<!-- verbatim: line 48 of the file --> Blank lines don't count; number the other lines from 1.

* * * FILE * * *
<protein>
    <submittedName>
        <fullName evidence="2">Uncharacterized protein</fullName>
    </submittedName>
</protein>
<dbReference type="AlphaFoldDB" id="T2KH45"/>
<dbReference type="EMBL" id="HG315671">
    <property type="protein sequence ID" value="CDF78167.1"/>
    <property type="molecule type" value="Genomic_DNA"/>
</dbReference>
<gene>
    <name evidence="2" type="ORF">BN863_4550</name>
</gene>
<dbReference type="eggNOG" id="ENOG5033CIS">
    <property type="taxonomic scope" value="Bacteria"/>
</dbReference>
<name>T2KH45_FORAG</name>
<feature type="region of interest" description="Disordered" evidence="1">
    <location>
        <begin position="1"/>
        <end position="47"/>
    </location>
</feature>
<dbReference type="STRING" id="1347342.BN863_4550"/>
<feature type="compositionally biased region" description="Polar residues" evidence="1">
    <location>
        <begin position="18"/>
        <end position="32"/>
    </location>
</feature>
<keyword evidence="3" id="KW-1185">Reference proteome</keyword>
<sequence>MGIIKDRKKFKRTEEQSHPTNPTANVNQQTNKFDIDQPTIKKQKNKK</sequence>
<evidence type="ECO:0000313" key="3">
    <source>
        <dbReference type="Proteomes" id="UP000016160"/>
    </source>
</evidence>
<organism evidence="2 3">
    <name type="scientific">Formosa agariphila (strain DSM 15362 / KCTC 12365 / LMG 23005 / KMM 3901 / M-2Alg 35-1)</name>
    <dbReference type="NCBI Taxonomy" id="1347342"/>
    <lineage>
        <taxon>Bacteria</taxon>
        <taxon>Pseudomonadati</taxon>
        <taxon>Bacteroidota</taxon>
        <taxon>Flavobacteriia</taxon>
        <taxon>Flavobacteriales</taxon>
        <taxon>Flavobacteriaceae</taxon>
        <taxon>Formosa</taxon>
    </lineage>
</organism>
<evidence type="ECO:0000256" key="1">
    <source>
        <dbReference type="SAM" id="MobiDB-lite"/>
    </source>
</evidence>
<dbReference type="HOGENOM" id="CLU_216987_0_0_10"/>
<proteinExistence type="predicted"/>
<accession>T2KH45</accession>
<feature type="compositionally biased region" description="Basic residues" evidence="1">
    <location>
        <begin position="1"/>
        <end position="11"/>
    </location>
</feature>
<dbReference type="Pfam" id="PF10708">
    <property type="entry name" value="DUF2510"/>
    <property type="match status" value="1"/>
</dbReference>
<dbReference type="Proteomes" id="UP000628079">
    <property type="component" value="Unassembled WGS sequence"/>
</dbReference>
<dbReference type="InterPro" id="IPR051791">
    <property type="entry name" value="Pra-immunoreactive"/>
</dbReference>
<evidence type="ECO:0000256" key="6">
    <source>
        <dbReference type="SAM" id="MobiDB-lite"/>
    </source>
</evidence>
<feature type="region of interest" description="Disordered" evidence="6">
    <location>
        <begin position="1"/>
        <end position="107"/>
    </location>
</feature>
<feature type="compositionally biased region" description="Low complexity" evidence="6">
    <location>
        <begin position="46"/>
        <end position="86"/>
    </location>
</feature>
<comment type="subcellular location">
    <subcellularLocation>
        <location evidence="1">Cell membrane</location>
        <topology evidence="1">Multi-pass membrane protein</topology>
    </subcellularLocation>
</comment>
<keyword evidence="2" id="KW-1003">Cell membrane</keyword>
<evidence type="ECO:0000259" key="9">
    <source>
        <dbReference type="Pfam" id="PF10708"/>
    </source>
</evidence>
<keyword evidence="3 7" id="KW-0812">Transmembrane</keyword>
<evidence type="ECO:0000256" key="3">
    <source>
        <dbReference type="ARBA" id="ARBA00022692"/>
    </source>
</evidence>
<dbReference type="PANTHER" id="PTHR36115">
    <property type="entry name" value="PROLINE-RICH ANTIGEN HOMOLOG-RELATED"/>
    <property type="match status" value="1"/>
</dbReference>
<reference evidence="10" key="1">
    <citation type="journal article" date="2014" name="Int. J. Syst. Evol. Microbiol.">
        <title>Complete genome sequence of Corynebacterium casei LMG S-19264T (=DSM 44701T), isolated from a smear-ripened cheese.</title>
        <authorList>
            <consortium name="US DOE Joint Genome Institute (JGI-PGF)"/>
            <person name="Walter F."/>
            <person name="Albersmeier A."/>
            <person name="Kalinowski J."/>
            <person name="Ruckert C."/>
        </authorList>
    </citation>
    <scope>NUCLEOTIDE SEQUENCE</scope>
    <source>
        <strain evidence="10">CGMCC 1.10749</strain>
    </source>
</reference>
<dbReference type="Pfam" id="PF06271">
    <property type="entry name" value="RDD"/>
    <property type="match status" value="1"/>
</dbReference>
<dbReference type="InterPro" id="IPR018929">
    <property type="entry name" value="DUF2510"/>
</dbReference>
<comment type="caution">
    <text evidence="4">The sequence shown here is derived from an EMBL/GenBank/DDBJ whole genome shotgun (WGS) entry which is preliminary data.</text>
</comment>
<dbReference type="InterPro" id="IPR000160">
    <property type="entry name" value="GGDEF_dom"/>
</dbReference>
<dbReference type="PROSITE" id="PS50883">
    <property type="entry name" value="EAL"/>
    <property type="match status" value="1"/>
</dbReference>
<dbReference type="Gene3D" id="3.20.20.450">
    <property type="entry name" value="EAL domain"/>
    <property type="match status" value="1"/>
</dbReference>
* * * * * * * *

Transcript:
        <taxon>Formosa</taxon>